However, earlier studies observed much higher agreement between metrics and peer review in the REF and argued in favour of using metrics. This shows that there is considerable ambiguity in the discussion on agreement between metrics and peer review.

We provide clarity in this discussion by considering four important points: (1) the level of aggregation of the analysis; (2) the use of either a size-dependent or a size-independent perspective; (3) the suitability of different measures of agreement; and (4) the uncertainty in peer review.

In the context of the REF, we argue that agreement between metrics and peer review should be assessed at the institutional level rather than at the publication level. Both a size-dependent and a size-independent perspective are relevant in the REF.

The interpretation of correlations may be problematic and as an alternative we therefore use measures of agreement that are based on the absolute or relative differences between metrics and peer review.

To get an idea of the uncertainty in peer review, we rely on a model to bootstrap peer review outcomes. We conclude that particularly in Physics, Clinical Medicine, and Public Health, metrics agree quite well with peer review and may offer an alternative to peer review.


Universalizing science: alternative indices to direct research

Authors : Ari Melo Mariano, Maíra Rocha Santos

Measurement is a complicated but very necessary task. Many indices have been created in an effort to define the quality of knowledge produced but they have attracted strong criticism, having become synonymous with individualism, competition and mere productivity and, furthermore, they fail to head science towards addressing local demands or towards producing international knowledge by means of collaboration.

Institutions, countries, publishers, governments and authors have a latent need to create quality and productivity indices because they can serve as filters that influence far-reaching decision making and even decisions on the professional promotion of university teachers.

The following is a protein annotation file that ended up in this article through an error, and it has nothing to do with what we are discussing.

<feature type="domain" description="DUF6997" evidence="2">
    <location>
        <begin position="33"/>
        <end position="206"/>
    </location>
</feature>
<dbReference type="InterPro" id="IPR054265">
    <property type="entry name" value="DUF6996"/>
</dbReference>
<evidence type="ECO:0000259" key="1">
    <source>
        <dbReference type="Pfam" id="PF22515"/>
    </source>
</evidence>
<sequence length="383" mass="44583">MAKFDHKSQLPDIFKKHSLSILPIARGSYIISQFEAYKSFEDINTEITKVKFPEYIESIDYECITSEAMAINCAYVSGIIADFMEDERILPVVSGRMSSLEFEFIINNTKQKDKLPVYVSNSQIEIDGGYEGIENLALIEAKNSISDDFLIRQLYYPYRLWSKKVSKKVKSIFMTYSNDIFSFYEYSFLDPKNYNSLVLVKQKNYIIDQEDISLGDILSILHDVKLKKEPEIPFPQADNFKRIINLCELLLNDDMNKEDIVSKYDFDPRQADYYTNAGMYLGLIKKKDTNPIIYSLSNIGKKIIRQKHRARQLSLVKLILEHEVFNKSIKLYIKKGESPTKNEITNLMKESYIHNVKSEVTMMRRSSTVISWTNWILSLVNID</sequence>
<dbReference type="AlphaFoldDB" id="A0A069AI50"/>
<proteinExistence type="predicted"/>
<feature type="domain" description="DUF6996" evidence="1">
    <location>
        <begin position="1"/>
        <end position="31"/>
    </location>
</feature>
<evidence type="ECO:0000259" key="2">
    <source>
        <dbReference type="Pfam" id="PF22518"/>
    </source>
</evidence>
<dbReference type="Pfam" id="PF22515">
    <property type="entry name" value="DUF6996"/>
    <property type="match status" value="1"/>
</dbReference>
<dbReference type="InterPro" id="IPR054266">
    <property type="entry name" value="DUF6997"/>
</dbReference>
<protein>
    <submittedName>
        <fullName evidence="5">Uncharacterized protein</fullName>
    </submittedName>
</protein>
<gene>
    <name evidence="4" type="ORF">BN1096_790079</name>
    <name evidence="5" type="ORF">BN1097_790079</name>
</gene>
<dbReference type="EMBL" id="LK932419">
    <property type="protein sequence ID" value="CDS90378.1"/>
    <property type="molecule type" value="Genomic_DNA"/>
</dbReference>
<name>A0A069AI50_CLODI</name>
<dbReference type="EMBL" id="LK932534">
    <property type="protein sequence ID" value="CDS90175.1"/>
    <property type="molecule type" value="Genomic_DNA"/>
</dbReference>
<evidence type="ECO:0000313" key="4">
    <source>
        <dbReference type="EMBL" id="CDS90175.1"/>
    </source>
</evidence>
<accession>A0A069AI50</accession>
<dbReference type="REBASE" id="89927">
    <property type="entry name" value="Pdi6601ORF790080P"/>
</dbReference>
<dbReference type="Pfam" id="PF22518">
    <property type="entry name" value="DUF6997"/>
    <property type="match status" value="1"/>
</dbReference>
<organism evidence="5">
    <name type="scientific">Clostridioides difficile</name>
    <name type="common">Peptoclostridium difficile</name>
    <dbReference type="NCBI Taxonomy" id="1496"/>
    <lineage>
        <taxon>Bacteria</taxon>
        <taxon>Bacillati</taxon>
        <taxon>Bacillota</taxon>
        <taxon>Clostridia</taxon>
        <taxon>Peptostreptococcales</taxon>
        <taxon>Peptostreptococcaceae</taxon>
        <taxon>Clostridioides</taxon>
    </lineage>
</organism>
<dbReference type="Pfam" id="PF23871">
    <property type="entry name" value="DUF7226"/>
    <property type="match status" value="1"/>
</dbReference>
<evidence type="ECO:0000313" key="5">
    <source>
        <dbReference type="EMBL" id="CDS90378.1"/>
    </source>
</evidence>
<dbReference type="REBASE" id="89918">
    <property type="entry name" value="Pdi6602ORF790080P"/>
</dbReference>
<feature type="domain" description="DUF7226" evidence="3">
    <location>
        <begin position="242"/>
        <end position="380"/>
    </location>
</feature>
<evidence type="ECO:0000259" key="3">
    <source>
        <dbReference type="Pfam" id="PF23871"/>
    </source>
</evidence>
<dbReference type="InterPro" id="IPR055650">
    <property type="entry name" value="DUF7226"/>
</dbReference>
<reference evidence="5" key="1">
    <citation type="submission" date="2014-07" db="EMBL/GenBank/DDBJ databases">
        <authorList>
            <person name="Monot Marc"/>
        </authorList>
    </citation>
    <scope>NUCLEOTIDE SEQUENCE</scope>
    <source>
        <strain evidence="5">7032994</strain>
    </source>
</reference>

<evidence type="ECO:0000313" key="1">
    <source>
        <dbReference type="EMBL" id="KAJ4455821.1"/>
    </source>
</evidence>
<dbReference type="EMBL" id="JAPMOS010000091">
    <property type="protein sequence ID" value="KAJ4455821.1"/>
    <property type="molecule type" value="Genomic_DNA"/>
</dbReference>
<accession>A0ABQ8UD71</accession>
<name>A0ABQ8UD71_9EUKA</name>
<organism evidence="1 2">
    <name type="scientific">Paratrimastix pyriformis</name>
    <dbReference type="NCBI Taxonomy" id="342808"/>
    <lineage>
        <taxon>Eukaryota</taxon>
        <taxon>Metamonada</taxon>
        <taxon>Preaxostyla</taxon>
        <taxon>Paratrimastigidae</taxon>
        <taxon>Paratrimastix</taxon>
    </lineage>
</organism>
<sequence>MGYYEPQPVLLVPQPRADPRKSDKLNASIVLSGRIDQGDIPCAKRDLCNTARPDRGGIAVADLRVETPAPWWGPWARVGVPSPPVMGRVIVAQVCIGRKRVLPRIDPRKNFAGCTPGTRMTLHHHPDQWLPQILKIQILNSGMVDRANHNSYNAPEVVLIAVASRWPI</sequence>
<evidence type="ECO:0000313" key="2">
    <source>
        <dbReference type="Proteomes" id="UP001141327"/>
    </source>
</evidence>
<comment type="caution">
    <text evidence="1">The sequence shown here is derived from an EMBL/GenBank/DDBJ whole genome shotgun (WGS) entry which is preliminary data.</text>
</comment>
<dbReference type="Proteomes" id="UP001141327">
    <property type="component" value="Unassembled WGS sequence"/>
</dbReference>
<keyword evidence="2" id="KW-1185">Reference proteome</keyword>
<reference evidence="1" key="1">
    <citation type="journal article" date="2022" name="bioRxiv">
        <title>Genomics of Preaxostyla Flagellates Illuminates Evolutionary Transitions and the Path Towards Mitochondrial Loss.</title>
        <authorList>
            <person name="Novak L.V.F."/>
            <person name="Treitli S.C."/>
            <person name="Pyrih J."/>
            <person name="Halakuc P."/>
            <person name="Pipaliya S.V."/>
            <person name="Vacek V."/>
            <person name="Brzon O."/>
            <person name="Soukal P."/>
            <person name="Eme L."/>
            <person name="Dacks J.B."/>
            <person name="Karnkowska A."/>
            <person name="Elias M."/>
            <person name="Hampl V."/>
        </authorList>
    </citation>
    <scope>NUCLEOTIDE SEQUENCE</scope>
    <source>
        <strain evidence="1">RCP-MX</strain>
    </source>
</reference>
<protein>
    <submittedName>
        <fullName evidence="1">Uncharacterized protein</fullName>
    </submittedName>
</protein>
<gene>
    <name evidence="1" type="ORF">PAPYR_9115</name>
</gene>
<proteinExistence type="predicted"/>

Even so, in the present-day context, the very creators of those indices admit that they were not designed for that purpose, given that different research areas, the age of the researcher, the country and the language spoken all have an influence on the index calculations.

Accordingly, this research sets out three indices designed to head science towards its universal objective by valuing collaboration and the dissemination of knowledge.

It is hoped that the proposed indices may provoke new discussions and the proposal of new, more assertive indicators for the analysis of scientific research quality.


Collecting Inclusive Usage Metrics for Open Access Publications: the HIRMEOS Project

Author : Javier Arias

Open Access has matured for journals, but its uptake in the book market is still delayed, despite the fact that books continue to be the leading publishing format for social sciences and humanities.

The 30-months EU-funded project HIRMEOS (High Integration of Research Monographs in the European Open Science infrastructure) tackles the main obstacles of the full integration of five important digital platforms supporting open access monographs.

The content of participating platforms will be enriched with tools that enable identification, authentication and interoperability (via DOI, ORCID, Fundref), and tools that enrich information and entity extraction (INRIA (N)ERD), the ability to annotate monographs (, and gather usage and alternative metric data.

This paper focuses on the development and implementation of Open Source Metrics Services that enable the collection of OA Metrics and Altmetrics from third-party platforms, and how the architecture of these tools will allow implementation in any external platform, particularly in start-up Open Access publishers.


Metrics for openness

Authors : David M. Nichols, Michael B. Twidale

The characterization of scholarly communication is dominated by citation-based measures. In this paper we propose several metrics to describe different facets of open access and open research.

We discuss measures to represent the public availability of articles along with their archival location, licenses, access costs, and supporting information. Calculations illustrating these new metrics are presented using the authors’ publications.

We argue that explicit measurement of openness is necessary for a holistic description of research outputs.